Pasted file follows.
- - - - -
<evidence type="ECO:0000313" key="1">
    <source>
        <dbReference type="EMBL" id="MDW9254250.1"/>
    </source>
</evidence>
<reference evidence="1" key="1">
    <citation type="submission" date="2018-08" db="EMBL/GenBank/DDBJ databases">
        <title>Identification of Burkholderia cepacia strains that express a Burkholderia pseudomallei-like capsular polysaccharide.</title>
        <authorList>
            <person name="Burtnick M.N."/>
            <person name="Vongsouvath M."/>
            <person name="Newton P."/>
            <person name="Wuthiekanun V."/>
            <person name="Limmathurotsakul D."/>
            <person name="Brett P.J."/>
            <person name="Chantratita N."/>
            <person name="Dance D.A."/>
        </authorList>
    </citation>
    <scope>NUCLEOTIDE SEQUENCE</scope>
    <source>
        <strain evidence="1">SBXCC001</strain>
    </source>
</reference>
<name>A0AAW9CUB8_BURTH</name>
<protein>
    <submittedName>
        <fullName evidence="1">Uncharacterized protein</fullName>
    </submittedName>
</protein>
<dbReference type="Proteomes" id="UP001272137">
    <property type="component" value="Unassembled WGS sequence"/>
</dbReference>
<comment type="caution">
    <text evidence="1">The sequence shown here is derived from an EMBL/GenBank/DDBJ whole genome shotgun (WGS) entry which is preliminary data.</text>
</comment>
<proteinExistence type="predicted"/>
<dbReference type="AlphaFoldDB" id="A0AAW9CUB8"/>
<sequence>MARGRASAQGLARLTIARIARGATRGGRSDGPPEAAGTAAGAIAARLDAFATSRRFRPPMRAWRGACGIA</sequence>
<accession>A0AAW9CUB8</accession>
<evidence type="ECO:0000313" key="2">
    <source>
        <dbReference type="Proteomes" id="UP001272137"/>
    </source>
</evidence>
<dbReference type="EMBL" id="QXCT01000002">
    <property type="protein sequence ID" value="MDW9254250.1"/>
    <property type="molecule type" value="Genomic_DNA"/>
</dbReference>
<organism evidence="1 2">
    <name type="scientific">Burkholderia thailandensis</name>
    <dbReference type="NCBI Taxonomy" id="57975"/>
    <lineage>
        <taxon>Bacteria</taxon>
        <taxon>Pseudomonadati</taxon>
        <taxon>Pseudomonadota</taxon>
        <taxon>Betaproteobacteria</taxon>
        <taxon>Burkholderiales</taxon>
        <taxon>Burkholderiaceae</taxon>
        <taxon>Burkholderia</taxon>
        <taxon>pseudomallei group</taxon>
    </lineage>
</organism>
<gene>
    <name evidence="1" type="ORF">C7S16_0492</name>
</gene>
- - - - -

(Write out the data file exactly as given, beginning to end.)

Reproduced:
<evidence type="ECO:0000313" key="1">
    <source>
        <dbReference type="EMBL" id="MDW9254250.1"/>
    </source>
</evidence>
<reference evidence="1" key="1">
    <citation type="submission" date="2018-08" db="EMBL/GenBank/DDBJ databases">
        <title>Identification of Burkholderia cepacia strains that express a Burkholderia pseudomallei-like capsular polysaccharide.</title>
        <authorList>
            <person name="Burtnick M.N."/>
            <person name="Vongsouvath M."/>
            <person name="Newton P."/>
            <person name="Wuthiekanun V."/>
            <person name="Limmathurotsakul D."/>
            <person name="Brett P.J."/>
            <person name="Chantratita N."/>
            <person name="Dance D.A."/>
        </authorList>
    </citation>
    <scope>NUCLEOTIDE SEQUENCE</scope>
    <source>
        <strain evidence="1">SBXCC001</strain>
    </source>
</reference>
<name>A0AAW9CUB8_BURTH</name>
<protein>
    <submittedName>
        <fullName evidence="1">Uncharacterized protein</fullName>
    </submittedName>
</protein>
<dbReference type="Proteomes" id="UP001272137">
    <property type="component" value="Unassembled WGS sequence"/>
</dbReference>
<comment type="caution">
    <text evidence="1">The sequence shown here is derived from an EMBL/GenBank/DDBJ whole genome shotgun (WGS) entry which is preliminary data.</text>
</comment>
<proteinExistence type="predicted"/>
<dbReference type="AlphaFoldDB" id="A0AAW9CUB8"/>
<sequence>MARGRASAQGLARLTIARIARGATRGGRSDGPPEAAGTAAGAIAARLDAFATSRRFRPPMRAWRGACGIA</sequence>
<accession>A0AAW9CUB8</accession>
<evidence type="ECO:0000313" key="2">
    <source>
        <dbReference type="Proteomes" id="UP001272137"/>
    </source>
</evidence>
<dbReference type="EMBL" id="QXCT01000002">
    <property type="protein sequence ID" value="MDW9254250.1"/>
    <property type="molecule type" value="Genomic_DNA"/>
</dbReference>
<organism evidence="1 2">
    <name type="scientific">Burkholderia thailandensis</name>
    <dbReference type="NCBI Taxonomy" id="57975"/>
    <lineage>
        <taxon>Bacteria</taxon>
        <taxon>Pseudomonadati</taxon>
        <taxon>Pseudomonadota</taxon>
        <taxon>Betaproteobacteria</taxon>
        <taxon>Burkholderiales</taxon>
        <taxon>Burkholderiaceae</taxon>
        <taxon>Burkholderia</taxon>
        <taxon>pseudomallei group</taxon>
    </lineage>
</organism>
<gene>
    <name evidence="1" type="ORF">C7S16_0492</name>
</gene>